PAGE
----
The Deep End

The Deep End

Music for Cello and Double Bass

Friday 8 April 2016, Adam Concert Room, Lunchtime Concert

Te Kōkī New Zealand School of Music, Victoria University Wellington

A personal opinion from Stephen Gibbs

Inbal Megiddo – cello;
Paul Altomari – double bass

Hymn II for cello and double bass (1974) – Alfred Schnittke (1934-1998);
Altomari (2011) – world premiere – Joseph Eidson (b. 1981);
Suite No. 1 in G Major BWV 1007 – J S Bach (1685-1750)
Duetto in D Major for cello and bass – Gioachino Rossini (1792-1868)
Souvenirs de Bellini – Julius Goltermann (1685-1750)

In his notes, Paul suggested that the works on the programme were ordered by a metaphor:  a swimming pool, starting with ‘the deep end’ and meandering up to the shallows. It was an amusing notion, but surely facetious, because all of the works were extraordinary, ambitious and masterfully performed. Certainly the mood was lightened with each successive piece, but the audience had a masterclass of bass sonorities, string techniques and brilliant playing.

The first two pieces were intense. Schnittke’s Hymn II was a solemn, brooding piece and the range of each of the instruments were extended by the use of harmonics and techniques such as plucking from the left hand when bowing with the right. With flashes of passionate outbursts, Inbal’s cello sang, accompanied by bass double stops. Altomari was commissioned by Paul’s parents (Inbal’s parent -in-law) and this was the world premiere performance. Each of the instruments had their solo spots, and at times the tessitura of the bass was placed above the cello. Unfortunately, there was a balance issue there. The bass melody was somewhat muted, and the cello’s ringing tones were more descant rather an accompaniment. As the piece progressed, the bass employed a funky, syncopated riff, with the cello rising to the challenge with a jazzy melody.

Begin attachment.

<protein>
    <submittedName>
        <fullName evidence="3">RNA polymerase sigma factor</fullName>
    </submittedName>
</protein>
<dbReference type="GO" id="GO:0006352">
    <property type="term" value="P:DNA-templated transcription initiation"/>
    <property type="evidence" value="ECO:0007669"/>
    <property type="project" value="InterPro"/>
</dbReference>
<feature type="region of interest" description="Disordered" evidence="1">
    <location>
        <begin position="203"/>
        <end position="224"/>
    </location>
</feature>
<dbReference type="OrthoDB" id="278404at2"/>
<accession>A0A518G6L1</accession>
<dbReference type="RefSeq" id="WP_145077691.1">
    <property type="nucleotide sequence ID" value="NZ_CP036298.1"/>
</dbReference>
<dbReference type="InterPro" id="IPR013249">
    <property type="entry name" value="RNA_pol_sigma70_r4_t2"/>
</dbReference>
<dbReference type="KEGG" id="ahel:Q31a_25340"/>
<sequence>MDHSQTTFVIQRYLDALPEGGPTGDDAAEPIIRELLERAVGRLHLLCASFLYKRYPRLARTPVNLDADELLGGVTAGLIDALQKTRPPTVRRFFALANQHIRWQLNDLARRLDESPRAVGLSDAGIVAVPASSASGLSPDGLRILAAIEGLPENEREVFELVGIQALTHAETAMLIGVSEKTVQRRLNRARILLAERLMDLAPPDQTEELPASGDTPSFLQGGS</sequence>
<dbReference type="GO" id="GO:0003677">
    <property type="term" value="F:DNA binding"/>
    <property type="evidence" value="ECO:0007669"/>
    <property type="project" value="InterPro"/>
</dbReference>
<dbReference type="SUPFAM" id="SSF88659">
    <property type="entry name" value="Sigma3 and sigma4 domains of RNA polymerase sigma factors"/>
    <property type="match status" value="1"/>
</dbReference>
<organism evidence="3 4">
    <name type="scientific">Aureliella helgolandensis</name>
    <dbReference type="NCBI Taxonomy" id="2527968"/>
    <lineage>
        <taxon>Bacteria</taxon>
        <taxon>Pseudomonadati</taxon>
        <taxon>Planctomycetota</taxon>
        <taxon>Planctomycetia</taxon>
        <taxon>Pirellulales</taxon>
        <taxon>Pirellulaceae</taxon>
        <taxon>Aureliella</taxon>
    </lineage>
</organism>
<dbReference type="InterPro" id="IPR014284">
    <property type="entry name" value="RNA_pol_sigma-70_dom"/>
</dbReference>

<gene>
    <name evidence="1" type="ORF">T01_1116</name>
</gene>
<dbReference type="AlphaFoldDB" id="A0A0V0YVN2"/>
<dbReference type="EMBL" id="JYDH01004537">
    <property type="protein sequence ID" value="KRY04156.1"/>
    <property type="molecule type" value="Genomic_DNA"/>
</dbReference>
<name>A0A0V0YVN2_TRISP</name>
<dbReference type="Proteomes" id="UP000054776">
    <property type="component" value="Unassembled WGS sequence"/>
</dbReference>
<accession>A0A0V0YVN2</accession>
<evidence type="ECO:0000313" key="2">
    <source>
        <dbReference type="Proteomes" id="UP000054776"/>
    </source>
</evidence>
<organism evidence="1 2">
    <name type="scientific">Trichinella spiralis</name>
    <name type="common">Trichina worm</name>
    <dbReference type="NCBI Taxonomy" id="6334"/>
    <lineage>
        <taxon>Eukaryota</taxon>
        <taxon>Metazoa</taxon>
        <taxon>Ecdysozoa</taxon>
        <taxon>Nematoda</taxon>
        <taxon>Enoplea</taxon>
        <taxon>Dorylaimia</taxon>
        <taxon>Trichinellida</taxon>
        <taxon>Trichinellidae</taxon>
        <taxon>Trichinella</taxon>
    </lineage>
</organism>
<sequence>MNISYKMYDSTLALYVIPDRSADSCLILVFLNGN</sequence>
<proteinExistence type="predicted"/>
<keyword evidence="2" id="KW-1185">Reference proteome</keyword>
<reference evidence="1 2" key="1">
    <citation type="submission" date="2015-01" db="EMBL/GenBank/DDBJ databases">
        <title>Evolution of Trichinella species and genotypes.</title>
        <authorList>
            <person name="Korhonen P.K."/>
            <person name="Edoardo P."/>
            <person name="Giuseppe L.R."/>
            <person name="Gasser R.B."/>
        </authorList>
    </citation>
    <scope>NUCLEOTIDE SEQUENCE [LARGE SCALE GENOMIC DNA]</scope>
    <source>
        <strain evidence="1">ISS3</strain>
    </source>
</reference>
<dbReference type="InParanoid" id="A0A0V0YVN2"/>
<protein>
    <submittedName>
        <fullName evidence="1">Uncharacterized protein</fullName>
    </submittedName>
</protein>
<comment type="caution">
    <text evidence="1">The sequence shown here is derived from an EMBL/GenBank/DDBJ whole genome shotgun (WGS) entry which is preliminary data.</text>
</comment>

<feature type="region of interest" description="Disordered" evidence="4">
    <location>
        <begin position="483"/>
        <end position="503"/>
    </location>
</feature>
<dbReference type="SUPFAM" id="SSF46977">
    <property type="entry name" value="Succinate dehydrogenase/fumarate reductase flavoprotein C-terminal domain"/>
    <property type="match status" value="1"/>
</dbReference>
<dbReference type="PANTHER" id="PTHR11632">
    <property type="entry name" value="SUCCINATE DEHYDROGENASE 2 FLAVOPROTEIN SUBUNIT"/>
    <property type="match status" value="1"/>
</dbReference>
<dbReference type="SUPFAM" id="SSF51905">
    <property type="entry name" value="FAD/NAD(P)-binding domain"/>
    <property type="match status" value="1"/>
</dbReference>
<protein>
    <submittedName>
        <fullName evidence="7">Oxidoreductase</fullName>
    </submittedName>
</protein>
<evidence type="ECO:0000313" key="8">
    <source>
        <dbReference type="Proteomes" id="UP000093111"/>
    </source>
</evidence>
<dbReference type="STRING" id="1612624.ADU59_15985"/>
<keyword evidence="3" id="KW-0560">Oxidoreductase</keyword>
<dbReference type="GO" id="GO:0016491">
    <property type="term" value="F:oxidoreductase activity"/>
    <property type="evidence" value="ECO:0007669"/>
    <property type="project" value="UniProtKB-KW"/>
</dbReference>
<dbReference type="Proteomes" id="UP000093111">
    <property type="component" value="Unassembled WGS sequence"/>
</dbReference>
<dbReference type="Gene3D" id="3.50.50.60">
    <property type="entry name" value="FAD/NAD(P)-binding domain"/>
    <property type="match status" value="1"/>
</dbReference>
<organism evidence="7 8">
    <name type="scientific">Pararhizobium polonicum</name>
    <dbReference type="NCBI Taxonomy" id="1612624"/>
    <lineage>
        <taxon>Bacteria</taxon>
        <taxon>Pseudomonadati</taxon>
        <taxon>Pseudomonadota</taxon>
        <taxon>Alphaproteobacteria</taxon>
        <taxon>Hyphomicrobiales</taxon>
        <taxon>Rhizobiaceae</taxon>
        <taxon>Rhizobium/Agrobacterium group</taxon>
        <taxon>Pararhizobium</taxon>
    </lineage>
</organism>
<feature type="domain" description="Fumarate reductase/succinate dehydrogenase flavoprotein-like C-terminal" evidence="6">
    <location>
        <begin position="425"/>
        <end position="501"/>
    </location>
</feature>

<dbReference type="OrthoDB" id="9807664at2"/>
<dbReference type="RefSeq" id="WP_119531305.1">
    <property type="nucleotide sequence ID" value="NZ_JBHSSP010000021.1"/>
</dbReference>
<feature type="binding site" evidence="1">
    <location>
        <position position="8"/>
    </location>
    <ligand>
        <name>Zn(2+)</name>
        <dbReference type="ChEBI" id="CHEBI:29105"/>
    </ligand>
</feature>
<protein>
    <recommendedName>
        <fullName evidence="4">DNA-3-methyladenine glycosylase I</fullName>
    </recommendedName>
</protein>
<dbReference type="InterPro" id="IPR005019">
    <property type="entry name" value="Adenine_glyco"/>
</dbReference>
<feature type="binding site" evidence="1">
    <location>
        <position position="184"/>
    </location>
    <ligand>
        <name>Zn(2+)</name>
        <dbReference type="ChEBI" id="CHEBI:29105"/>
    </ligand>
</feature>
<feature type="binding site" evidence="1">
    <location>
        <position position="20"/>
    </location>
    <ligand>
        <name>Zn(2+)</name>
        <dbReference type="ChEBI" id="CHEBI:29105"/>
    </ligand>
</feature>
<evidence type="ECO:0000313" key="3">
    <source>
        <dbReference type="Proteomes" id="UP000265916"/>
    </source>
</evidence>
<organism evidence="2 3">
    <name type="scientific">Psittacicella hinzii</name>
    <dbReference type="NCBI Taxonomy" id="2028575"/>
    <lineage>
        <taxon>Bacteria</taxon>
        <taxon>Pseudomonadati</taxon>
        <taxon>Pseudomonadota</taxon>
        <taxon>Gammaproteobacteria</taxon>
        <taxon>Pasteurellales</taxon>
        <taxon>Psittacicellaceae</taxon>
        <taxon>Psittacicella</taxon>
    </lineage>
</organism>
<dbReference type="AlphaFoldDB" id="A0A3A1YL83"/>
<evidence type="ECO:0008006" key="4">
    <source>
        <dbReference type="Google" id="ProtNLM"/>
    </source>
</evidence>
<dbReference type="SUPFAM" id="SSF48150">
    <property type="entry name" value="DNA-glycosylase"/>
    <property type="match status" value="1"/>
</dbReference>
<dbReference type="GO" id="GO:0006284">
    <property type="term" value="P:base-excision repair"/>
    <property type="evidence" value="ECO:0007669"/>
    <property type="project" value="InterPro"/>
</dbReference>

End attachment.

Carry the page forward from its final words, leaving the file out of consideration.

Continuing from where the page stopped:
Inbal delighted us with a Bach cello solo – Suite No.1 in G Major. Inbal rendition was more Romantic with lots of rubato. She left out most of the repeats – time constraints, I guess – and I missed them particularly in the Sarabande, but thankfully she preserved them in the Minuets. Her intonation and the phrasing was exemplary. I have played this piece many times, and listened to it many times: Pablo Casals, Jacqueline du Pré, Mstislav Rostropovich, Yo Yo Ma…  And not all on the cello! Suite No.1 in G Major for viola, viola da gamba, trombone, guitar, voice, koto, moog, marimba orchestra…  Sometimes it works, sometime it only ho-hum – but that is the genius of Bach.

As I said, the mood was lightened, but the energy of the music was not! The three movements from Rossini’s Duetto were executed at breakneck speed – even the andante molto had rapid semiquavers accompanying the arioso-melodies. This work and the Goltermann’s Souvenirs de Bellini were delightful, brimming with gorgeous melodies and quirky rhythms. In the latter piece, the bass had an ‘omm-chug-chug’ motiff that could be a soundtrack of a Keystone Cops silent movie!  Clearly the composers were having fun and their sense of humour showed. At the coda of each piece,  the cascade of notes ceased for a moment – a hiatus. The busyness and the earnestness of their playing was interrupted and Paul and Inbal looked at each other. It was almost like a ‘Basil Fawlty [John Cleese]’ moment! Then a sniff, and they continued to the cadence. Fun!

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